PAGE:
- The Indo-Pacific has emerged as the main theatre of escalating Sino-US strategic competition, and this is likely to superimpose itself on a raft of underlying Asian rivalries and insecurities with unpredictable consequences. As such, this new era of regional volatility has provided significant impetus to reviving debate on the security of Australia’s vulnerable northern recesses.
- Given this geo-political reality, the correct strategy for Australia in the 2020s is a clearly a maritime one with an integral role for the Army in a joint force. While the ADF has long considered itself a ‘two ocean force’ its capability and concept of operations would benefit from a land force that conceives of itself in terms of a wider strategic philosophy of land power. Such a strategic philosophy needs to cover not just contingencies in the Pacific but also those that may involve the Indian Ocean.
- As an instrument of statecraft, the Army must be ready to undertake a suite of missions in the Indo-Pacific region emphasising confidence-building measures such as military diplomacy, combined training exercises, international military exchange programs, security force assistance programs, mentoring-training and stability activities up to, and including, the possibility of engaging in simultaneous combat missions, and littoral manoeuvre operations.
- To accomplish this mosaic of tasks, the Army needs to be a larger establishment by some 4000-5000 soldiers and, given the acceptance of the Indo-Pacific strategic concept in Canberra, there is a case to be made for a greater land force presence in Western Australia. One option would be to station a regular battalion capable of amphibious operations in the Perth metropolitan area with the reserve 13th Brigade providing support.
If the Indo-Pacific geo-political concept is to amount to more than strategic rhetoric, Australia needs to consider Southeast Asia as a convergent maritime hub that constitutes not a ‘sea-air gap’, but a ‘sea-air-land’ bridge into the Malay archipelago that runs from Java to Fiji. A joint and balanced ADF is required with Australian land power reconceived within a ‘two-ocean’ maritime strategic context.
The Great Rampart
On 10 September 1919, then Australian Prime Minister Billy Hughes made one of the foundational statements on Australian strategy when he told the House of Representatives ”in order that Australia be safe, it is necessary that the great rampart of islands stretching around the north-east of Australia should be held by us or by some Power in whom we have absolute confidence”.
A century later, Hughes’ warning is more relevant than ever, especially as Sino-American strategic rivalry intensifies and Southeast Asia and the Pacific Islands appear vulnerable to Beijing’s coercive diplomacy and economic expansion.
Yet, securing the ‘great rampart’ of the northern island chains directly challenges an evolving myth in contemporary Australian strategic discourse – namely, that the changing balance of power in the Indo-Pacific area will reduce the importance of the Army in the conduct of statecraft.
Today, as Sino-American strategic rivalry intensifies across the Indo-Pacific oceans it seems that sea and air power are more significant to Australian security than soldiers. This is a view that runs contrary to the central reality of Australia’s strategic history: the continual reliance of statecraft upon expeditionary land power elements from Europe to Asia and the Middle East.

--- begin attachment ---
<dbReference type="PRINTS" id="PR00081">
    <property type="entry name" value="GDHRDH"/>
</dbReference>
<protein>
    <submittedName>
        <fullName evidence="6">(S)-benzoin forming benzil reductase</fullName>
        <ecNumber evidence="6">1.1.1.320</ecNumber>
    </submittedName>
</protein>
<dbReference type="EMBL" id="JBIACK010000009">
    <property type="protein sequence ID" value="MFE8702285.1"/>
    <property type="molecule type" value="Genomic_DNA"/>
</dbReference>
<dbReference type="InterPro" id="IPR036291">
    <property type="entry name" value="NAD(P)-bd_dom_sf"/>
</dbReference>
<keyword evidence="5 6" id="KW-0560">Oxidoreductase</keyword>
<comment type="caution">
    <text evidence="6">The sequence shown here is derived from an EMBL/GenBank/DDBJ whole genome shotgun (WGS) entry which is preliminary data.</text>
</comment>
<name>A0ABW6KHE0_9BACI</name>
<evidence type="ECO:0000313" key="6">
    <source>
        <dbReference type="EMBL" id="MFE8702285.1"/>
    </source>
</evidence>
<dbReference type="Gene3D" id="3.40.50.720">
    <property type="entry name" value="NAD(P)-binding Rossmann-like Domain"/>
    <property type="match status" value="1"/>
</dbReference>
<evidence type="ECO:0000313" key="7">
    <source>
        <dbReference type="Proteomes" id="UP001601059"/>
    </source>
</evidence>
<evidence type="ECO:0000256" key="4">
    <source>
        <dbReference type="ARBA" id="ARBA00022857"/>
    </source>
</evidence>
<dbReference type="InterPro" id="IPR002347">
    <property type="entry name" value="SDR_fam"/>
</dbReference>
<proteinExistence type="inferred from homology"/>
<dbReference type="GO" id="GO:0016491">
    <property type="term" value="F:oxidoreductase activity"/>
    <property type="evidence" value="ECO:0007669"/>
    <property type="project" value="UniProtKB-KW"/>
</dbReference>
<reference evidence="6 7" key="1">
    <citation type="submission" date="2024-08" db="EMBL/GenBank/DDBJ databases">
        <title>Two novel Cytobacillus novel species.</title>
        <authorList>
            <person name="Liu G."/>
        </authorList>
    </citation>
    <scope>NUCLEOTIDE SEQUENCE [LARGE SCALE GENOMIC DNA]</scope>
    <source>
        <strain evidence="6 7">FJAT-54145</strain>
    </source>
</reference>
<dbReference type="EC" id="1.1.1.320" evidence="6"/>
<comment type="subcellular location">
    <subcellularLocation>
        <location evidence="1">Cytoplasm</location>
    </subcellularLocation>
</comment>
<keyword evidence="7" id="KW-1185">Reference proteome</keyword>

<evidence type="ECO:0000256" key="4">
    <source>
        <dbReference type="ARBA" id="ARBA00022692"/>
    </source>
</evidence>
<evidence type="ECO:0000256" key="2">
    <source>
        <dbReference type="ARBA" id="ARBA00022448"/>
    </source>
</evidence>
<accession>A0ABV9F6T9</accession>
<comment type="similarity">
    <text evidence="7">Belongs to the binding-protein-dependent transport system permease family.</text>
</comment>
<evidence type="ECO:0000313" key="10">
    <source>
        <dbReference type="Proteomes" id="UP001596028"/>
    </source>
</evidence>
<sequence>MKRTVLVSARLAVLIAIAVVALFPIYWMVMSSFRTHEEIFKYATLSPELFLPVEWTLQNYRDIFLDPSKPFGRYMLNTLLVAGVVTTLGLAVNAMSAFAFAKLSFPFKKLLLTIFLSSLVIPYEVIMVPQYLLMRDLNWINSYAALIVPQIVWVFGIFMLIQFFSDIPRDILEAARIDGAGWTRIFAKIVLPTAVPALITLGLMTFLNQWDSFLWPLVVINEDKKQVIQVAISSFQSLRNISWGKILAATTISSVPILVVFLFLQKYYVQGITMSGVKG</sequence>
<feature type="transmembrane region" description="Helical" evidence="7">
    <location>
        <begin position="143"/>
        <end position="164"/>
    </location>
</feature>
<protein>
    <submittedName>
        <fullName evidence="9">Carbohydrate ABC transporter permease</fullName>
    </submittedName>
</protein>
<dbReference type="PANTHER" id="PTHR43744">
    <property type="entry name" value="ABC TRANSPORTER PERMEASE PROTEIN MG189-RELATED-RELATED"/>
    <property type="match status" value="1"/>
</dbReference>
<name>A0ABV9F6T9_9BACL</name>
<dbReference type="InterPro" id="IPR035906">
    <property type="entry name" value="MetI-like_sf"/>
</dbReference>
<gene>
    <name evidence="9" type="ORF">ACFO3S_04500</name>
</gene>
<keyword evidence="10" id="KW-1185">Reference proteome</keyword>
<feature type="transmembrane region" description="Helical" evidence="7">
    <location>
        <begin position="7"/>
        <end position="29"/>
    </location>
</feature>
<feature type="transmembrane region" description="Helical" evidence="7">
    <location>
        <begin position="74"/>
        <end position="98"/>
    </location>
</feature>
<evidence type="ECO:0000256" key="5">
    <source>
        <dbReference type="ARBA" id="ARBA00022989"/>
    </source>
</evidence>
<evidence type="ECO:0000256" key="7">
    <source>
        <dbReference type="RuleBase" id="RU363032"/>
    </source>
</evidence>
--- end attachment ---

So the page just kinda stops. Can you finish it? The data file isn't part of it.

The concept of land power can be defined as ‘the ability in peace, crisis and war to exert prompt and sustained influence on, or from, land’. In Australia’s case, because the Army has been drawn from a relatively small population base, land power has always been related not to quantity and mass but to the quality and effectiveness of the deployed military forces in achieving disproportionate strategic effects.
It is this qualitative force equation that has governed the use of the Army (1st Australian Imperial Force, AIF) from Monash on the Western Front in 1918, through Blamey and the 2nd AIF in the 1942-1945 Southwest Pacific campaign, to the Australian Army’s ‘wars of diplomacy’ – from Korea in 1950 through Malaya, Borneo and Vietnam to East Timor, Iraq and Afghanistan more recently.
The Army in the Indo-Pacific
For those who discount the future role of the Australian Army in the Indo-Pacific, it is worth noting that, with the exceptions of Iraq and Somalia, every large land force deployment since the formation of the Australian Army in 1947 has been in Asia – the area in which former Prime Minister Robert Menzies said that Australia must assume ”primary responsibilities and primary risks”.
Indeed, one can make a strong case that the wars of the 1950s and 1960s in Asia shaped much of the outlook and ethos of the Army, both as an instrument of national power and as a fighting force.
The Army’s deployment to Korea in 1950 was a major component in Percy Spender’s diplomatic success in forging the 1951 ANZUS Pact as Minister of External Affairs and then Australia’s Ambassador to Washington.
Moreover, Korea was the arena where the Army cut its professional teeth – in the battles of Kapyong and Maryang San in Korea. Similarly, fighting insurgent movements in Malaya and Borneo throughout the 1950s and into the early 1960s helped develop the land force’s jungle warfare and counter-insurgency skills.
Finally, much of the modern expeditionary skill of the Army was forged by the 7000 strong Australian Task Force serving in South Vietnam from the mid-1960s until the early 1970s.
Today, the seminal experience for a generation of Australian diggers is less the niche operations in Iraq and Afghanistan, than the major intervention in East Timor in 1999 which Australia led and, in doing so, fielded 5500 troops.
Apart from the Army’s relations with its English-speaking peers, it is in the Indo-Pacific where the Army retains its most important 21st century military-to-military links with key countries such as Indonesia, Malaysia and Singapore.
A cursory glance at the public statements of Army chiefs over two decades – ranging from LTGEN John Sanderson who led the peacekeeping operation in Cambodia in the early 1990s to the present incumbent, LTGEN Rick Burr, reveals the primary importance that the Army’s senior leadership assigns to Asia.
In the years ahead, it is more than likely that the Army will perform as an instrument of national statecraft in the Indo-Pacific. This is likely particularly in Southeast Asia and the Pacific islands. Australia is situated adjacent to the Malay Archipelago which contains the largest group of islands in the world (13,000 in Indonesia, 7000 in the Philippines with 85,000km of waterways).
Given this geo-political reality, the correct strategy for Australia in the 2020s is a clearly a maritime one with an integral role for the Army in a joint force capable of operating across the ‘sea-air-land’ bridge to the north.